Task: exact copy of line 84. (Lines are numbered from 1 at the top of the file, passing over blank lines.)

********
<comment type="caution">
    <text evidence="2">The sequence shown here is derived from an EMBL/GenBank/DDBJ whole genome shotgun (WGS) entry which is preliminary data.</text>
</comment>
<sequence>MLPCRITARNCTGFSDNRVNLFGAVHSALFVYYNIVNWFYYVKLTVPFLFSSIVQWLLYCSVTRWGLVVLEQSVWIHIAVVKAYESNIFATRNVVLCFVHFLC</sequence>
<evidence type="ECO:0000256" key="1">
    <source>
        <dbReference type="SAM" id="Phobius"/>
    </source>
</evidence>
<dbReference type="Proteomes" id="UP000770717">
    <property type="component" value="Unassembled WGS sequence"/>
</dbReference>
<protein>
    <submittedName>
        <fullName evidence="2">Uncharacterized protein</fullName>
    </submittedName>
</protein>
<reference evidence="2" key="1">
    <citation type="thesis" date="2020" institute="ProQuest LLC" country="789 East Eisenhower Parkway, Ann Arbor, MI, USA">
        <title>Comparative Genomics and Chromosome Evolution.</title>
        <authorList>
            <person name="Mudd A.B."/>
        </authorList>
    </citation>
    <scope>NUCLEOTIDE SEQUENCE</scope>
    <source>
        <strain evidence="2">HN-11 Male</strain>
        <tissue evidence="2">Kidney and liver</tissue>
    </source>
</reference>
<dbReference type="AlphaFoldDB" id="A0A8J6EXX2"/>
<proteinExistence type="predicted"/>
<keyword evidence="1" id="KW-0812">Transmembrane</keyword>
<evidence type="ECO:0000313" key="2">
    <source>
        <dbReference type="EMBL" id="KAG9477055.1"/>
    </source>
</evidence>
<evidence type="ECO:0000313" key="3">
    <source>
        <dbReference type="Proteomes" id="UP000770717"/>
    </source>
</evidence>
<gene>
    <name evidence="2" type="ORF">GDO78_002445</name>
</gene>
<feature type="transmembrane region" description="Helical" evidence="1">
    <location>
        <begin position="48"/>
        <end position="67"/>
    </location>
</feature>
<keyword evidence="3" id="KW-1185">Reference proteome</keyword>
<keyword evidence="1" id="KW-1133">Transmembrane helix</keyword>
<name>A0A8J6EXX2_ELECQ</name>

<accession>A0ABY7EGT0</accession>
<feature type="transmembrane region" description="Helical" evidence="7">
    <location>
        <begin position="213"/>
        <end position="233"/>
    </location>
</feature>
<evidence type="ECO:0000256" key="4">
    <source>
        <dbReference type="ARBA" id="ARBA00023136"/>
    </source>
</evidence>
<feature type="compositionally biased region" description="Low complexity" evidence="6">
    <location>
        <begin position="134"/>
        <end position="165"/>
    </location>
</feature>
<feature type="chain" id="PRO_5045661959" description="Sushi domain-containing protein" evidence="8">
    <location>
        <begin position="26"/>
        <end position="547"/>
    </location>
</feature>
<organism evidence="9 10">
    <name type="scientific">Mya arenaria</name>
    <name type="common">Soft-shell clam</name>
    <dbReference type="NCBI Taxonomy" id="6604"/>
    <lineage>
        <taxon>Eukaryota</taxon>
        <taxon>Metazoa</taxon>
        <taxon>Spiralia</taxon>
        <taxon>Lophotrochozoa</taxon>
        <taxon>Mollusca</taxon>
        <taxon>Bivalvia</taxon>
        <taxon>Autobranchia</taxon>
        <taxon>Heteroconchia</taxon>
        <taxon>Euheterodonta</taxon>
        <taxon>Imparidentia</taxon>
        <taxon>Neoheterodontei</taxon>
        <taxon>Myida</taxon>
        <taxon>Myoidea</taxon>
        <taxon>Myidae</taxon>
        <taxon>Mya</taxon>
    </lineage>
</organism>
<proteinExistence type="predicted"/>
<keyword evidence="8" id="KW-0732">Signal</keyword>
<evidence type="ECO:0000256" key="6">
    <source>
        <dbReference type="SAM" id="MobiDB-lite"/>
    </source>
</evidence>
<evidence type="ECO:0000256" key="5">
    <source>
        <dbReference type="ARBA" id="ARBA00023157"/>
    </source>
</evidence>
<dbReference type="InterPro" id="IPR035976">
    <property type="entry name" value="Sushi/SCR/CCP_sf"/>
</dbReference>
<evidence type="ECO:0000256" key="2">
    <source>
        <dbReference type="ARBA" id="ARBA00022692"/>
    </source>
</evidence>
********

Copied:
    <lineage>